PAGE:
There’s no shortage of Viking stuff in Scandinavia but the opportunities to “authentically” experience what daily life was like for these giants-among-men can be hit-or-miss. Enter, Birka, Sweden’s first town, located on the island of Björkö in Lake Malaren. Despite the moderate cheese factor in Birka’s reconstructed “Viking Village,” this mid-eighth century UNESCO World Heritage site was once a flourishing center for merchants and traders. For over 200 years, these dudes were feasting on peacocks and drinking out of glass goblets, wrapped in skins and furs and expensive fabrics from hundreds of miles away. Then, sometime before the 11th century, the Vikings up and abandoned Birka. Only the treasures they left behind know why.
INSIDER TIPDuring the summer season, Birka hosts family-friendly events in the Viking tradition, including a boar feast at the on-site Restaurant Särimner.
Fotevikens Open Air Museum
WHERE: Höllviken, Sweden
On the scale of Disneyfication, Fotevikens Museum scores pretty high but that makes it all the more awesome. The coastal village has 23 structures constructed using thousand-year-old materials and techniques. Wandering among the homes and shops are the Vikings, themselves (okay, costumed volunteers and staff)—seafarers and blacksmiths and other characters that would have inhabited a small village such as this back in the day. Chickens and sheep wander through the village. And, on the water nearby, is a small warship, big enough for 20 men to patrol their coastline and fight (when needed) with the strength of Odin on sea or on land.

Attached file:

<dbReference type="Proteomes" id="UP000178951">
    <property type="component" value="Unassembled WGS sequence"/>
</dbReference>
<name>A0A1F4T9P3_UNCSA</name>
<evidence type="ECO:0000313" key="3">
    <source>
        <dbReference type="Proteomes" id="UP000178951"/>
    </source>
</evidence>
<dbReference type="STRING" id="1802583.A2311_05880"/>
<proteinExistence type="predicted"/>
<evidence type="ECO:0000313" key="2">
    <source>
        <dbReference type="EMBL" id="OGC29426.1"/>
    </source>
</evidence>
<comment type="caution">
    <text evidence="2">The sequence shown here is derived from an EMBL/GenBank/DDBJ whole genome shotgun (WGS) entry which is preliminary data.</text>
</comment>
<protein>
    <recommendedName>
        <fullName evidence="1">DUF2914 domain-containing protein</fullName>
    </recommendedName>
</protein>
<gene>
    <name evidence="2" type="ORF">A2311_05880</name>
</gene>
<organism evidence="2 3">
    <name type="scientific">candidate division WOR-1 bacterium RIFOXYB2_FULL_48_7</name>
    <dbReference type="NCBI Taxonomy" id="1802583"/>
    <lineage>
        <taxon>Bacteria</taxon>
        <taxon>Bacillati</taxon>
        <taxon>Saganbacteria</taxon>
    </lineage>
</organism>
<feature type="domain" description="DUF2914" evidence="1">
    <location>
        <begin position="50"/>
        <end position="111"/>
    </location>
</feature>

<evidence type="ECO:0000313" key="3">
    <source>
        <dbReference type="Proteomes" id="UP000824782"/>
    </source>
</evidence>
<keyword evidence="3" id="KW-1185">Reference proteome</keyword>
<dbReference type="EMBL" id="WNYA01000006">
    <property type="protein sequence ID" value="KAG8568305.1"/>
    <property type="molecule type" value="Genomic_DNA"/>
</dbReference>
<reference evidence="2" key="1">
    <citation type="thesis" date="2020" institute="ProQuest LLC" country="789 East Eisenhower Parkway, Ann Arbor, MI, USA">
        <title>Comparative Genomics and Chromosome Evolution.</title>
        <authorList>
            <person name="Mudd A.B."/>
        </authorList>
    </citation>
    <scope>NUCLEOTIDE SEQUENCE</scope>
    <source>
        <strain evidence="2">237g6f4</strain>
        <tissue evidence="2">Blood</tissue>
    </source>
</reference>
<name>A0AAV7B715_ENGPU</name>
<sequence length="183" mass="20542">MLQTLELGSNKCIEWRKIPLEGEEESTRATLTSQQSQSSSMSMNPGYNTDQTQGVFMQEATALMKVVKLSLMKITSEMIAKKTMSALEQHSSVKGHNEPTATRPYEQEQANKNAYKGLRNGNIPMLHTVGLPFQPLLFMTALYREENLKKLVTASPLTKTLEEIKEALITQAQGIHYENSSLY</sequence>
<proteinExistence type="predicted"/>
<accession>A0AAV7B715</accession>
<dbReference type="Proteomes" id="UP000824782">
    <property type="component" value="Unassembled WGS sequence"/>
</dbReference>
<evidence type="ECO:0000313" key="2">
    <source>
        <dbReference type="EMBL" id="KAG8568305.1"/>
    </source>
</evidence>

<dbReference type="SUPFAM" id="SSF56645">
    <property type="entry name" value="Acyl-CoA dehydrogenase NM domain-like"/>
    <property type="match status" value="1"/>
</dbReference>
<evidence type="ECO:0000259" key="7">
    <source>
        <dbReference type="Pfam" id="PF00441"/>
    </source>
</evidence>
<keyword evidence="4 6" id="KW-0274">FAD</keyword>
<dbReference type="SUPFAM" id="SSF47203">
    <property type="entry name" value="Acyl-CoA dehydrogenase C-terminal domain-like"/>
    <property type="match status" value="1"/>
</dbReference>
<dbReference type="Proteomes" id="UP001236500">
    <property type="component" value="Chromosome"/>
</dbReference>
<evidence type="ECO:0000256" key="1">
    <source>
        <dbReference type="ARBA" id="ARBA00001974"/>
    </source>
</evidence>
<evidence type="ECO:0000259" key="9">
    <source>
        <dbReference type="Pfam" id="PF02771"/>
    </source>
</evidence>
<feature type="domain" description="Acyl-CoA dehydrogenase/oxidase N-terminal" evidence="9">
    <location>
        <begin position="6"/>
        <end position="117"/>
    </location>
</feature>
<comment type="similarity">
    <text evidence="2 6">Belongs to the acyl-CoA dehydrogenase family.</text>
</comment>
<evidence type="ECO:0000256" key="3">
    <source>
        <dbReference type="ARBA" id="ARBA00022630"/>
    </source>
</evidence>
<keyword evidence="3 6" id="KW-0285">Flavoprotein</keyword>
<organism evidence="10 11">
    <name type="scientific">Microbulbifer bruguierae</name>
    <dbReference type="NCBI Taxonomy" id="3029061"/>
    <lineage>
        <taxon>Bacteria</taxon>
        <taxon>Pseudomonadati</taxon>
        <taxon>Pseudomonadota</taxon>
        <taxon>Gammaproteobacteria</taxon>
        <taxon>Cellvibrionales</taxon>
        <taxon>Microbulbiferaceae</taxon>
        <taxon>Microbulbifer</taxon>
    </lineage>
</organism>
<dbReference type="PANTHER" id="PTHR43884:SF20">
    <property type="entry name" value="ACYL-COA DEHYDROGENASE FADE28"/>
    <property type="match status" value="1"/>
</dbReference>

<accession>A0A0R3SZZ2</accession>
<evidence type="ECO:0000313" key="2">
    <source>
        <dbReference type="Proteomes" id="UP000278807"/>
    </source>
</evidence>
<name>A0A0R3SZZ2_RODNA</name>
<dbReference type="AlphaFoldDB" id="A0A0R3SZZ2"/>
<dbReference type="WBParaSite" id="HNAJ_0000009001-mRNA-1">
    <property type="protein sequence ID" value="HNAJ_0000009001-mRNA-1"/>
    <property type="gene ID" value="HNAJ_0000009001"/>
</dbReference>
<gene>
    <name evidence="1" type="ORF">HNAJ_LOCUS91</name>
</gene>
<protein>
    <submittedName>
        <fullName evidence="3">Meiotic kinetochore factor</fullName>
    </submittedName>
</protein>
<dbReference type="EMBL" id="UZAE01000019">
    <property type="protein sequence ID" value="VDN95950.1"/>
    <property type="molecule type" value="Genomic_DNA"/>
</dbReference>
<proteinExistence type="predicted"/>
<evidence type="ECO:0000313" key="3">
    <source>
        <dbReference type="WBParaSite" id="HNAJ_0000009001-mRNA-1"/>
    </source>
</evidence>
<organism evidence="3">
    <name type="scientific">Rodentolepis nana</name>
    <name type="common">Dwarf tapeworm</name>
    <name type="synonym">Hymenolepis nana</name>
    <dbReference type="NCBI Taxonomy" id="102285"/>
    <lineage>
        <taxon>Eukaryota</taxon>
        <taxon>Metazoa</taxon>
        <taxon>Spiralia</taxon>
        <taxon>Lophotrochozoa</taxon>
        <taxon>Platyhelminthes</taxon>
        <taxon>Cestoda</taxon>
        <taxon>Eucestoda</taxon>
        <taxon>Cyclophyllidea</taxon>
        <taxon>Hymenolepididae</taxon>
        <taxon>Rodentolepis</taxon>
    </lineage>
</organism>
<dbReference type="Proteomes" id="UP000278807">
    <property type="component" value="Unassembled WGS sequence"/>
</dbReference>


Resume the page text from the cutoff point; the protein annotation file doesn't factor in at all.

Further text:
WHERE: Jelling, Denmark
Brutal, bloody Viking history is vividly alive at Kongernes Jelling in Denmark. This “home of the Viking kings” was built beside the burial mounds of two famed leaders with oh-so-Viking names: Gorm the Old and Harold Bluetooth. At their graves, ancient runestones commemorate the kings (Bluetooth’s honors him for being the first to bring Christianity to his pagan followers) and between them is what the Kongernes architects call the “Experience Center,” an audiovisual assault of the senses that includes…wait for it …dragons, not to mention a digital bonfire where listeners gather for epic Viking storytelling. A UNESCO World Heritage Site voted winner of the 2017 European tourism award by the British Guild of Travel Writers, this must-see site is free to the public.